Accessibility has been a lagging trend in many industries for far too long now, and the gaming industry has been a high example of this.
However, companies like Microsoft are finally waking up to the many needs of accessibility, introducing peripherals that can help those in need, such as a controller.
This week, they introduced updated guidelines that allows a developer to send their game off to Microsoft to see how the game fares in accessibility.
With that, let's look into what it entails.
The team stated on the Xbox Wire post that they're making it an aim to serve as many as the 46 million in the USA who have disabilities.
They also said that.." Over the past year, developers have expressed enthusiasm for the XAGs, but also asked for additional context and clarification as to how to ensure these guidelines are properly implemented in their games. Additionally, there has been a clear desire for more content that helps a developer understand “where to start,” or “how to focus efforts.” Finally, there have been requests for help understanding the impact that XAGs will have on the gaming experience of players with disabilities."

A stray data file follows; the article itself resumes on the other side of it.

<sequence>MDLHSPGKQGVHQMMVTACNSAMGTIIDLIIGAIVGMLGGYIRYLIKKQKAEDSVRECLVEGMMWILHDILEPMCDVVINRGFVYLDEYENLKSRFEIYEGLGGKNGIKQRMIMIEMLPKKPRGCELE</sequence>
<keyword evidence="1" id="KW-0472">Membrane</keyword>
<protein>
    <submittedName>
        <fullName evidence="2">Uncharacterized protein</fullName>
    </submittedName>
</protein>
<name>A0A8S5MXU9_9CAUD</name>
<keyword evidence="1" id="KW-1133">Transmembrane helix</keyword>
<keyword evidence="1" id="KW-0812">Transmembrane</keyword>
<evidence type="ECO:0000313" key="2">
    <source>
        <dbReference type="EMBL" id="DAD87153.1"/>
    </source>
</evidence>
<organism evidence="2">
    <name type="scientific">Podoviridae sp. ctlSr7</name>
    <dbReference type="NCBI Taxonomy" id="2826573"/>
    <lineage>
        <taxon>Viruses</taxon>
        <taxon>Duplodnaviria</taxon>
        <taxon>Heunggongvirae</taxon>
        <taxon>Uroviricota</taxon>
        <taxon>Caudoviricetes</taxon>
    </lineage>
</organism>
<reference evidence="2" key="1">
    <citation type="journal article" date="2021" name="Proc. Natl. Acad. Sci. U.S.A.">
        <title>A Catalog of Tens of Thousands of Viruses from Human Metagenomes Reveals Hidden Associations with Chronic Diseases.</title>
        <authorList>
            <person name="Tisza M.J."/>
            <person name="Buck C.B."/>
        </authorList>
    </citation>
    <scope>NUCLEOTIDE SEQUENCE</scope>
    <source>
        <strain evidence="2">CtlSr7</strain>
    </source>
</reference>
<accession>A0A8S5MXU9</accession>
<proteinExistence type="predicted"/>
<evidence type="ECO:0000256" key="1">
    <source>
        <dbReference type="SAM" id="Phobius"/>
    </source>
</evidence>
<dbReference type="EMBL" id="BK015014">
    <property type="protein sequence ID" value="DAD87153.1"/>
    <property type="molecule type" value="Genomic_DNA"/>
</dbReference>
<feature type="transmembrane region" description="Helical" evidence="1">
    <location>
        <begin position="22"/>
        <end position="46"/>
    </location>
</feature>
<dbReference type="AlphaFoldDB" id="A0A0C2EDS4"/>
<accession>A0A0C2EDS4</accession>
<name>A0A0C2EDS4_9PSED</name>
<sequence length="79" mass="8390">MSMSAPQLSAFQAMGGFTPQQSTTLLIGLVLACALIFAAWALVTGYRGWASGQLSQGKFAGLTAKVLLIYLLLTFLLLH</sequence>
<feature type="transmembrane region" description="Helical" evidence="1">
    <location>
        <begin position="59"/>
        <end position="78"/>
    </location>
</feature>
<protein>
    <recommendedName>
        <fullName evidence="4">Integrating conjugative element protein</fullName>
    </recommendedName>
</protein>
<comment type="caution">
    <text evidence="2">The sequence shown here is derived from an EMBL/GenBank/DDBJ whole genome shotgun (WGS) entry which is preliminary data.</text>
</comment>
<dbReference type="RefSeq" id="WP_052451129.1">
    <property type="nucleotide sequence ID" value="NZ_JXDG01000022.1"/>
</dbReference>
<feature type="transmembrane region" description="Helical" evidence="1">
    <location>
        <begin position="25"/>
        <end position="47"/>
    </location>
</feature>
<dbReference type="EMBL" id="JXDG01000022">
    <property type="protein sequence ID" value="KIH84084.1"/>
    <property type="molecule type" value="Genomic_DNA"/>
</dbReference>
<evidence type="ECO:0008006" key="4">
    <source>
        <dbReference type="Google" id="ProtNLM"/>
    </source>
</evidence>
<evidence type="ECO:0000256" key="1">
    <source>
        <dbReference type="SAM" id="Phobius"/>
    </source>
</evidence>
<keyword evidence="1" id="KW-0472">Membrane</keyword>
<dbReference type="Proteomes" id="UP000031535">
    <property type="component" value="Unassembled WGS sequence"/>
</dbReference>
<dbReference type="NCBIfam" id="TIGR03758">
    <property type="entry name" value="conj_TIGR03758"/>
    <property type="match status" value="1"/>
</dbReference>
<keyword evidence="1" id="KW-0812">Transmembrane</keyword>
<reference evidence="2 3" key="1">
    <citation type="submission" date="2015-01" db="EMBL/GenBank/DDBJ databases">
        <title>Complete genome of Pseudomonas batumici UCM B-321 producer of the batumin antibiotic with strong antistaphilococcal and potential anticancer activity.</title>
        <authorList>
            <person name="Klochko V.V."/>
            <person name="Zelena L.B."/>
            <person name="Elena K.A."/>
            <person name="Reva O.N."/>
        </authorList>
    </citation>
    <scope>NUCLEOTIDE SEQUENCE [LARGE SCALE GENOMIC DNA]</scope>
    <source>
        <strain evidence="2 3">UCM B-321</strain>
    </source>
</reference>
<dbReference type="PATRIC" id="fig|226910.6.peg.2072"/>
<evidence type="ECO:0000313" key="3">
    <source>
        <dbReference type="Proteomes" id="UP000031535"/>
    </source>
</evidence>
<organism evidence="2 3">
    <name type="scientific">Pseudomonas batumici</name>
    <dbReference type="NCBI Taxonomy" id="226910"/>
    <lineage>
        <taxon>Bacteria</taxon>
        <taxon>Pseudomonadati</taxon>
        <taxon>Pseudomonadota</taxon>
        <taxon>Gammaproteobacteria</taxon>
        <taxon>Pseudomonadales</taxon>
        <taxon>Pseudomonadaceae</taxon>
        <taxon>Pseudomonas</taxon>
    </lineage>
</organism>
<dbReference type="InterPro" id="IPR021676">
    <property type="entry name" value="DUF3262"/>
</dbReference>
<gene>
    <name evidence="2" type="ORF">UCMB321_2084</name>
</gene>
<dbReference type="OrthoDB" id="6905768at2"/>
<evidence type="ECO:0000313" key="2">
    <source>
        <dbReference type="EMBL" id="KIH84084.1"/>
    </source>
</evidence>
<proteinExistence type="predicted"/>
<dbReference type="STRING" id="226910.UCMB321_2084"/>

With that, they're bringing out the specified improvements:
- Improved Language
- Clear Goals
- Improved Overviews
- Scoping Questions
- Key Areas to Target
- Background and Foundational Info
- Implementation Guideline examples
Xbox Accessibility Guidelines
This is a page on their site where it explicitly lists the accessibility features that can be made available for a game.
There's up to eighteen types of guidelines that a developer can follow, such as:
- Object Clarity
- UI Content
Every section is detailed into the implementation and how it can benefit those with specific accessibility barriers.
It's heartening to see the team at Xbox specifically focus on this need. It's something that admittedly should have occurred years ago, but it's great that it's being pushed to the forefront.